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    I also don't really understand what Intel would get out of this. Intel is actually pretty damn good at writing drivers, so I don't know why they'd want to associate with a brand that is known for poor drivers. As others pointed out, Intel owns the chipsets, so they're not gaining new electrical technology. I'm sure Intel could come up with their own in-house solution to compete with the improved performance.

    What I do know is this will only be good news for us. Intel will either:
    A. Axe the brand, so we no longer have this expensive mediocre nonsense.
    B. Make it cheaper, since they're basically cutting out the middle-man (yes people, Intel does make hardware that's a good/cheap price)
    C. Bring the driver standards up to their level
     
  9. Blueabyss25

    Blueabyss25 Member

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    what "Intel Nics" doesn’t know how to do is manage the network layers... anyone studying network systems knows that "Ms-Windows" is the OS-Mazes of network flow par excellence... from where I connect... I had +200 ms in online games and since I adopted it "Killer" and now I have 30-40 ms.
    But I think the knowledge of Intel and the Killer system could do some good work... ... for us...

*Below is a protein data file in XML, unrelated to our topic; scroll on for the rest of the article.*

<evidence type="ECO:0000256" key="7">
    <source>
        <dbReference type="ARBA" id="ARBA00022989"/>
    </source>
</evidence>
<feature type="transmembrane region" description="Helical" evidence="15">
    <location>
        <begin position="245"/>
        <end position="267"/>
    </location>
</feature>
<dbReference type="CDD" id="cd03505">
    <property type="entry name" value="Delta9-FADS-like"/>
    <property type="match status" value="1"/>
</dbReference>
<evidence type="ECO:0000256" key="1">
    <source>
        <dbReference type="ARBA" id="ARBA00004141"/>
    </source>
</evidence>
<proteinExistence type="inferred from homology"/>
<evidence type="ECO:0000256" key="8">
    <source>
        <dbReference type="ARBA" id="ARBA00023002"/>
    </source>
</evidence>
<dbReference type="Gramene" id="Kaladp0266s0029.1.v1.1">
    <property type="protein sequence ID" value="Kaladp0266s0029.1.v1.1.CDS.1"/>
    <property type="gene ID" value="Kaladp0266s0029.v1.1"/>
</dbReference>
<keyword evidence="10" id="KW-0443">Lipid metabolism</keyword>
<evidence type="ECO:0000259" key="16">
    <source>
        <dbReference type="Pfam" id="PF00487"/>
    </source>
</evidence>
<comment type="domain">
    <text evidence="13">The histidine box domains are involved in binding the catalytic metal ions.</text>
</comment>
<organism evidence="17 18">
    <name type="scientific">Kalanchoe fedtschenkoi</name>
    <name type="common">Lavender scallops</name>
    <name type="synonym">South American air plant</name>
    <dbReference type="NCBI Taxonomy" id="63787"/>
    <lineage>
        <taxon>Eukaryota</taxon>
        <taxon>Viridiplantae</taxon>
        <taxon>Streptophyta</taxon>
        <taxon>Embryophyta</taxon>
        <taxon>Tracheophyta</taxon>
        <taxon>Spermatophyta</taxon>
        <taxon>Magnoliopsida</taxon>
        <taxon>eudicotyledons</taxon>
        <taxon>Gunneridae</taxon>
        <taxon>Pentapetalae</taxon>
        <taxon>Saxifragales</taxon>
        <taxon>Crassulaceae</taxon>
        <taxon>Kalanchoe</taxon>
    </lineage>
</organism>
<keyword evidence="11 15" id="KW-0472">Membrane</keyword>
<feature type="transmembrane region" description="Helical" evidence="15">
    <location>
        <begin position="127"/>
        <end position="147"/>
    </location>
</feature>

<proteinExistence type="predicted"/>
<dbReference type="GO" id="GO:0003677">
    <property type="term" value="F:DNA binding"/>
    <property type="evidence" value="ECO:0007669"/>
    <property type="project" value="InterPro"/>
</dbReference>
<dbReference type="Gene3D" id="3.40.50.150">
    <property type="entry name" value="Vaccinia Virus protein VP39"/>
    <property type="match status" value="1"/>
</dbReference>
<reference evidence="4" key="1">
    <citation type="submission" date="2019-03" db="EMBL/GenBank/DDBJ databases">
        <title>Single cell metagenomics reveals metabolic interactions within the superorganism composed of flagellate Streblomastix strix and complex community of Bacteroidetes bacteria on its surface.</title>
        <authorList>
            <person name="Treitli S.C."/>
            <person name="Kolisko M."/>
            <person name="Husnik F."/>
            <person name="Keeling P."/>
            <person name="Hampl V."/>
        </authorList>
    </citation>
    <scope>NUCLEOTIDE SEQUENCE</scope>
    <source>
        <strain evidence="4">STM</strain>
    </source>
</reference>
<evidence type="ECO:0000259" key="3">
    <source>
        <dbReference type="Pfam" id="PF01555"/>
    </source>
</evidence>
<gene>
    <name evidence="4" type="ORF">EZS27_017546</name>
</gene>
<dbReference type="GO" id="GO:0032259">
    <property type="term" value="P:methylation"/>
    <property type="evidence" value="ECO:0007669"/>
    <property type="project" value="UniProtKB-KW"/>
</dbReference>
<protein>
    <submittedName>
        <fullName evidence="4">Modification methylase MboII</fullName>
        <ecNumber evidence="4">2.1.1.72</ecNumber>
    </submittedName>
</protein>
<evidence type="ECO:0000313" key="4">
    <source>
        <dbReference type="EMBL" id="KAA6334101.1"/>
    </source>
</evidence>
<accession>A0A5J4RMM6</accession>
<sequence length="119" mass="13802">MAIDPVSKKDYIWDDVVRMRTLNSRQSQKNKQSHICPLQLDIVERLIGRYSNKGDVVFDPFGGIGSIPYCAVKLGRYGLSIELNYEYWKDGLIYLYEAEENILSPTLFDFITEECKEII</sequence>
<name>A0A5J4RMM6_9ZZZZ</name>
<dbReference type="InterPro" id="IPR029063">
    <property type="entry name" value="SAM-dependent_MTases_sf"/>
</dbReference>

I am well aware of the problems of the Killer Control Center, but tell me... what is the hardware/software developer who does things perfectly!?
     
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  10. sykozis

    sykozis Ancient Guru

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    Sounds like you have/had a configuration issue.... I'm running an Intel I219V on my MSI Z170A Gaming Pro and Intel 82574L with my MSI B350 Tomahawk and neither have seen latency anywhere close to 200ms.... I'm generally in the 30-60ms range. Even with my integrated RTL8111H, I don't get close to 200ms, and Realtek is the king of excessively high latency.
     

  11. madmolio

    madmolio New Member

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    My standard question when friends or gaming buddies have connection issues is: "Do you have a killer lan onboard?'' and 9 out of 10 that usually is the culprit, updating the driver also fixes it 9 out of 10 times.

    To me they feel no worse or better then Intel nics when they're working fine, their drivers just suck sometimes, reminding me of creative's driver mess back in the day.

    So me and my friends tend to avoid them when choosing new mobo's and always try to get an Intel nic, even on the AMD boards :)
     
  12. Mineria

    Mineria Ancient Guru

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    I got lower latency values from tweaking Intel NIC's, although the Killer was not bad when setup correct.
    Had Killer both as addon card as onboard back in the days.
     
  13. Mineria

    Mineria Ancient Guru

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    An Intel NIC does perfectly know how to handle network layers, if it didn't it would not work in the first place.
    What you need to know is, that Intel set the default driver setting for good power balance and throughput, these setting can be changed to be in the favor of online gaming.
    There is not one fits all except for disabling all power saving, since it also depends on what your router support, how much headroom your CPU has and how strong the NIC itself is.
    There is a guy on Steam who did a good writeup regarding it: https://steamcommunity.com/sharedfiles/filedetails/?id=727946014